What is constantly evolving is the form and location of our planet’s carbon, a process called the carbon cycle. When too much carbon enters our atmosphere, it acts like a blanket trapping heat from the sun, which causes global temperatures to rise, shifting the Earth’s jet stream, ocean currents, and weather patterns leading to erratic rainfall and storm events, water scarcity, rising sea levels, and more.

Agriculture, especially regenerative organic agriculture, has a big role to play in lessening the effects of climate change because soil stores several times the amount of carbon as the atmosphere, acting as a natural “carbon sink.” According to the Rodale Institute, “On-farm soil carbon sequestration can potentially sequester all of our current annual global greenhouse gas emissions.”

What is Carbon Sequestration?

The United States Geological Survey defines carbon sequestration as the process of capturing and storing atmospheric carbon dioxide. It is one method of reducing the amount of carbon dioxide in the atmosphere with the goal of reducing global climate change. Carbon sequestration can occur in plants, soils, geologic formations like oil and gas reservoirs, and oceans. Locations where carbon can be stored for long periods of time with minimal leakage are known as carbon sinks.

When it comes to “sinking” carbon, agricultural lands can be game changers! Grazing lands alone store up to 10%-30% of the world’s soil carbon reserves. Trees, plants, and crops absorb carbon dioxide through photosynthesis and store carbon in the biomass of tree trunks, branches, leaves, roots, and soil. Soils are the largest land-based carbon sinks on the planet!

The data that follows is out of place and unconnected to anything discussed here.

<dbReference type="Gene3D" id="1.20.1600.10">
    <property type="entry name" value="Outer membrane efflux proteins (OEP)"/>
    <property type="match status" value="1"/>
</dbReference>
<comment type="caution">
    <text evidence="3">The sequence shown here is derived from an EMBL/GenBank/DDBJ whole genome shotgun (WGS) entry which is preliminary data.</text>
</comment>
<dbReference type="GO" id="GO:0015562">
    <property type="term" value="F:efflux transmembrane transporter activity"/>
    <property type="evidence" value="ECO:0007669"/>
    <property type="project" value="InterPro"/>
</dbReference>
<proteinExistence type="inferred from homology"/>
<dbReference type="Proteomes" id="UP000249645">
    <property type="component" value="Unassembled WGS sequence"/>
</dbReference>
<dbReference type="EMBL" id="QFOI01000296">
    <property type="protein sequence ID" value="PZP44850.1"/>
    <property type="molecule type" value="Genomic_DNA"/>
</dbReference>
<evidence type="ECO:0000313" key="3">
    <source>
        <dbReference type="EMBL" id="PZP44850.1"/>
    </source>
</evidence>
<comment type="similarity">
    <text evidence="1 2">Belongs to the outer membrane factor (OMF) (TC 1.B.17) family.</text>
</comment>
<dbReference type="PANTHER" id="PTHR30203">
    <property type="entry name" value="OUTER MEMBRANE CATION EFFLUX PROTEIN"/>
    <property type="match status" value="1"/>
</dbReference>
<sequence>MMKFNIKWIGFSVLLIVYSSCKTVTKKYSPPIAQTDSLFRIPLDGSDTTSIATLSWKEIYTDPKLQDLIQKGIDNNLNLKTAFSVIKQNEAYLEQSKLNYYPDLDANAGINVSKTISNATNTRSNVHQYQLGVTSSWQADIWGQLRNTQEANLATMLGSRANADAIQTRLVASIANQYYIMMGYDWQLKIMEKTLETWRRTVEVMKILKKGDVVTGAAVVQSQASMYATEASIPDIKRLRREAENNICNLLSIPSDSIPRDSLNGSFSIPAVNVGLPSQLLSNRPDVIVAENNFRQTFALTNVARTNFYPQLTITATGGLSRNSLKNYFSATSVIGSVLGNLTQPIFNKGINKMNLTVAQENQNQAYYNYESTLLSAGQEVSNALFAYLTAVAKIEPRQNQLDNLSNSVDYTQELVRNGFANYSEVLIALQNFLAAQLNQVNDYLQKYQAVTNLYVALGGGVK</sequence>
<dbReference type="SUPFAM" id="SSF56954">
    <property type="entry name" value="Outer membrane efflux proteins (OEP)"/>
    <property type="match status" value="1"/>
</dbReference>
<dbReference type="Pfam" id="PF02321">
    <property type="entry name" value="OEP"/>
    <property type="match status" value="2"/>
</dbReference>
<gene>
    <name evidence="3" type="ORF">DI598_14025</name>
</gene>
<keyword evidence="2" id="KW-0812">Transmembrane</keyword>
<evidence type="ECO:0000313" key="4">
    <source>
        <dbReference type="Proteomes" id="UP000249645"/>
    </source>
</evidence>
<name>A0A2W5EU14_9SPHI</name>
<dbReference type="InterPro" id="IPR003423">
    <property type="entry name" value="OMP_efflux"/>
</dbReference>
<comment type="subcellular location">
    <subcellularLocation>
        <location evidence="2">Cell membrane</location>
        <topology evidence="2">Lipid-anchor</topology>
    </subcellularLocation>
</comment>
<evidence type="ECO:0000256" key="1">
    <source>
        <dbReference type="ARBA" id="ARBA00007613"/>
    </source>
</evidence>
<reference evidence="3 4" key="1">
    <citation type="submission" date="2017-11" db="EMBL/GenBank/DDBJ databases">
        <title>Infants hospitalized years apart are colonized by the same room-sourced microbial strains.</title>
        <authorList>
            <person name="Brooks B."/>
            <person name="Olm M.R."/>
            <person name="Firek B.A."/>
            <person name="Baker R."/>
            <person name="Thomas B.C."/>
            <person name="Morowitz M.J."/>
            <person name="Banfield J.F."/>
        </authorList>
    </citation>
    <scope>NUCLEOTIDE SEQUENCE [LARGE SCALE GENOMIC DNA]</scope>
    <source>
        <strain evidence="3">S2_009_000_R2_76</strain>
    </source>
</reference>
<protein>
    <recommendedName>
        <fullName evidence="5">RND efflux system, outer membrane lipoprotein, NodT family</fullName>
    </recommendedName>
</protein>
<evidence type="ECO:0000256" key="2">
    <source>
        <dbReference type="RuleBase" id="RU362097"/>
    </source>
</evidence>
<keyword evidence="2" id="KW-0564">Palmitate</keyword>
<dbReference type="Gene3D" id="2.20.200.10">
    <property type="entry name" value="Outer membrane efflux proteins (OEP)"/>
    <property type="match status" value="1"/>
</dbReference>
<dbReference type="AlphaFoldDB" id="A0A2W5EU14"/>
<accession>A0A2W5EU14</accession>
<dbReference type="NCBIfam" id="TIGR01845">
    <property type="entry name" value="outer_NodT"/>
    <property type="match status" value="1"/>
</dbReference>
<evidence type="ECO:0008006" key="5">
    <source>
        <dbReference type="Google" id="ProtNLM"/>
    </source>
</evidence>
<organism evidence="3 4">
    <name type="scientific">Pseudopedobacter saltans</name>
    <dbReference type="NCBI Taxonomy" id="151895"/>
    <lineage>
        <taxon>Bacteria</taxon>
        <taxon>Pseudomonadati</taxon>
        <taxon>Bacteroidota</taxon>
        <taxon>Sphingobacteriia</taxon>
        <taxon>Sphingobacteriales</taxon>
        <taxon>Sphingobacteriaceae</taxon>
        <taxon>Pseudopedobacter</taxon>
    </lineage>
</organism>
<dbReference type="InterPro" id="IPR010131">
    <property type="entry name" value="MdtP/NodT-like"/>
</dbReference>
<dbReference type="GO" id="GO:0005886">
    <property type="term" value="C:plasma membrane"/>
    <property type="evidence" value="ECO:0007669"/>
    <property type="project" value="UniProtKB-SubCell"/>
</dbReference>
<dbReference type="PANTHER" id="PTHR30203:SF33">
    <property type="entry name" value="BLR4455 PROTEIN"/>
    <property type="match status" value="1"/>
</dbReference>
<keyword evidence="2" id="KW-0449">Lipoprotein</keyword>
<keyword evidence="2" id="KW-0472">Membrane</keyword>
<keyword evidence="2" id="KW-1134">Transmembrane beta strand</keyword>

Organic Valley farmers are in the field with cows on pasture.

The Beard brothers check on pasture at their family farm in Iowa.

Pasture isn’t just grass. It’s a living ecosystem that gives animals the nutrition they need to thrive and good grazing practices on organic pastures help increase carbon sequestration and contribute to reversing climate change! Organic Valley farmers give their cows access to pasture every day they can during their grazing season. The only exceptions are during bad weather, excessive heat, or if a cow is breeding or not feeling well.

Some Organic Valley farmers are even moving to silvopasture systems, the thoughtful pairing of trees, pasture, and grazing animals like cows and sheep to create a healthy ecosystem and stable farm income for generations.

Organic Valley farms also do their part for the climate by sequestering carbon from the atmosphere, installing renewable energy systems, keeping 440 million pounds of synthetic chemicals off the land, and much more. On the business end, 100% of the electricity at Organic Valley’s owned facility comes from renewable energy sources.

As Organic Valley moves toward our carbon neutrality goal, we look forward to more partnerships with Earth-friendly organizations, and companies like Yard Stick, that are dedicated to the climate solution.

A probe for testing carbon in soil.

New technology allows for faster soil carbon information.

Share on LinkedIn
Share on Pinterest
Share with email

Related Articles

Share on LinkedIn
Share on Pinterest
Share with email
« Back to Blog Home